Quantcast
Get breaking news alerts via email

Click here to manage your alerts
Gallery: ’Breaking Bad’ is ending run still looking good


< Previous Page


But in 2001, he found movie offers drying up, and, though he had never seen TV in his future, he gratefully accepted a call from the NBC series "Ed."

The timing was terrific. For decades, TV’s hasty, assembly-line production schedule proved an obstacle to giving a series its own visual style.

Join the Discussion
Post a Comment

"Film had been just a way to record the TV picture," Slovis said. A further barrier to getting too creative was the low resolution and squarish shape of the old TV receivers, which conversely had a negative impact on theatrical films, whose wide-screen format was forced to conform (with lots of medium and close-up shots) to movies’ eventual small-screen telecast.

Slovis hails pioneering exceptions such as "Twin Peaks," "Law & Order" and "The X-Files" and credits "CSI" as "one of the first times that cinematography became a real character on a show. TV began changing around us."

Gilligan agreed that "the advent of flat-screen TV really allowed Michael’s work to shine in a way it wouldn’t have 20 years ago."

Now the end of "Breaking Bad" is nigh. But through Sunday’s final fade-out, Slovis’ influence will remain, capturing the "Bad" times you can’t turn your eyes from. He’s a series star who’s out of sight, yet controlling what you see.

———

Online:

http://www.amctv.com

———


story continues below
story continues below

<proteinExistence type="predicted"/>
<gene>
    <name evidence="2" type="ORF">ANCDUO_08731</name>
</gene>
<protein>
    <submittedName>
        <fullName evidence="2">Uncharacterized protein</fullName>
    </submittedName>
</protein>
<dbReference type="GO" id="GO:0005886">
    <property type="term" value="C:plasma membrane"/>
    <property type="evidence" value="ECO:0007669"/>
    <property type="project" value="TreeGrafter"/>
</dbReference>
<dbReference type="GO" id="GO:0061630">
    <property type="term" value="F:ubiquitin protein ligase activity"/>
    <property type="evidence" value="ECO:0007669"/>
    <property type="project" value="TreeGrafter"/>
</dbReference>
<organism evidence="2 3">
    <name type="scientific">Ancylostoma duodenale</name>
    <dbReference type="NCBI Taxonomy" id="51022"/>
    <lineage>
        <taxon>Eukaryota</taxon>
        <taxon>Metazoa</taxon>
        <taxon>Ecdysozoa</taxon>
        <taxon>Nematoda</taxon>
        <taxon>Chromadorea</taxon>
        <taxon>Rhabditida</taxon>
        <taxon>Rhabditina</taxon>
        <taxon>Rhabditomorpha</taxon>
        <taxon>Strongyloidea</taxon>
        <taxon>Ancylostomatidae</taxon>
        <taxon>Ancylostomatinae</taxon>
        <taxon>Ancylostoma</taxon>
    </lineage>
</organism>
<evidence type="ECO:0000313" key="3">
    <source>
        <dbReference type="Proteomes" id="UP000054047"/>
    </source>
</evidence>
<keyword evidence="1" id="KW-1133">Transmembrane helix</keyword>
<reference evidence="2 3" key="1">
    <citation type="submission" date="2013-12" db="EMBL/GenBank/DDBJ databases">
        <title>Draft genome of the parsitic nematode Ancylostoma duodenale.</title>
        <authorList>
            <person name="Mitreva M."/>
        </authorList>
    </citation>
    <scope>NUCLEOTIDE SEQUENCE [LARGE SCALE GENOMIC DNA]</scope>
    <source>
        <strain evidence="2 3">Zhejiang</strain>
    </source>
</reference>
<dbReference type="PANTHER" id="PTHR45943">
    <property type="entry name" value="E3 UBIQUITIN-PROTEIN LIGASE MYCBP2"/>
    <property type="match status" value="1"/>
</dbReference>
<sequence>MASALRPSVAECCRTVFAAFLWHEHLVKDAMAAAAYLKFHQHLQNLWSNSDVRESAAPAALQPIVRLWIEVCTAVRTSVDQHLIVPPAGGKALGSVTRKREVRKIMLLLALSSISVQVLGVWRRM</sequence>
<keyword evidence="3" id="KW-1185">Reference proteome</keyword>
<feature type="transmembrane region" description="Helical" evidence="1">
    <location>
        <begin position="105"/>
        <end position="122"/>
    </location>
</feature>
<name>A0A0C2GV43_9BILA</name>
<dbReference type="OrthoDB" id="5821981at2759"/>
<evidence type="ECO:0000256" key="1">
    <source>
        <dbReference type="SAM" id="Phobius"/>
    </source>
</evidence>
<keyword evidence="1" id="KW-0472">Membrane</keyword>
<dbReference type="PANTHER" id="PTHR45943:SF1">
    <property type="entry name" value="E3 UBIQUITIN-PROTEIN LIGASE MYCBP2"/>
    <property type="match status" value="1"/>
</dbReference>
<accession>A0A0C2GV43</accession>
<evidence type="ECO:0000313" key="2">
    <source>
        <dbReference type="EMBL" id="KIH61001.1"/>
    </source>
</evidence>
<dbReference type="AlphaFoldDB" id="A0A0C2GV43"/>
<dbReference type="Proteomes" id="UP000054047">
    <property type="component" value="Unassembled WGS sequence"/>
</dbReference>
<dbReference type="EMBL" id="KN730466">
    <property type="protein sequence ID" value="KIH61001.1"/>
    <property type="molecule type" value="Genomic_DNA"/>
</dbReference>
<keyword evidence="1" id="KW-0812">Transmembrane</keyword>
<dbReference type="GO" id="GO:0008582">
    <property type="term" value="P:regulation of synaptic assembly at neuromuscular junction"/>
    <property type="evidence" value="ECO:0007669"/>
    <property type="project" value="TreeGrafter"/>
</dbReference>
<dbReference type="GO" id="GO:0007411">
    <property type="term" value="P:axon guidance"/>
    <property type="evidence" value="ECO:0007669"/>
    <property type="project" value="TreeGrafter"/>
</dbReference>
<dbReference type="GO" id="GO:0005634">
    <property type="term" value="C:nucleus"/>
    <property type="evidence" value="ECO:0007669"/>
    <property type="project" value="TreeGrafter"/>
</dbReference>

EDITOR’S NOTE — Frazier Moore is a national television columnist for The Associated Press. He can be reached at fmoore(at)ap.org and at http://www.twitter.com/tvfrazier.



Copyright 2014 The Salt Lake Tribune. All rights reserved. This material may not be published, broadcast, rewritten or redistributed.

Top Reader Comments Read All Comments Post a Comment
Click here to read all comments   Click here to post a comment


About Reader Comments


Reader comments on sltrib.com are the opinions of the writer, not The Salt Lake Tribune. We will delete comments containing obscenities, personal attacks and inappropriate or offensive remarks. Flagrant or repeat violators will be banned. If you see an objectionable comment, please alert us by clicking the arrow on the upper right side of the comment and selecting "Flag comment as inappropriate". If you've recently registered with Disqus or aren't seeing your comments immediately, you may need to verify your email address. To do so, visit disqus.com/account.
See more about comments here.
Staying Connected
Videos
Jobs
Contests and Promotions
  • Search Obituaries
  • Place an Obituary

  • Search Cars
  • Search Homes
  • Search Jobs
  • Search Marketplace
  • Search Legal Notices

  • Other Services
  • Advertise With Us
  • Subscribe to the Newspaper
  • Access your e-Edition
  • Frequently Asked Questions
  • Contact a newsroom staff member
  • Access the Trib Archives
  • Privacy Policy
  • Missing your paper? Need to place your paper on vacation hold? For this and any other subscription related needs, click here or call 801.204.6100.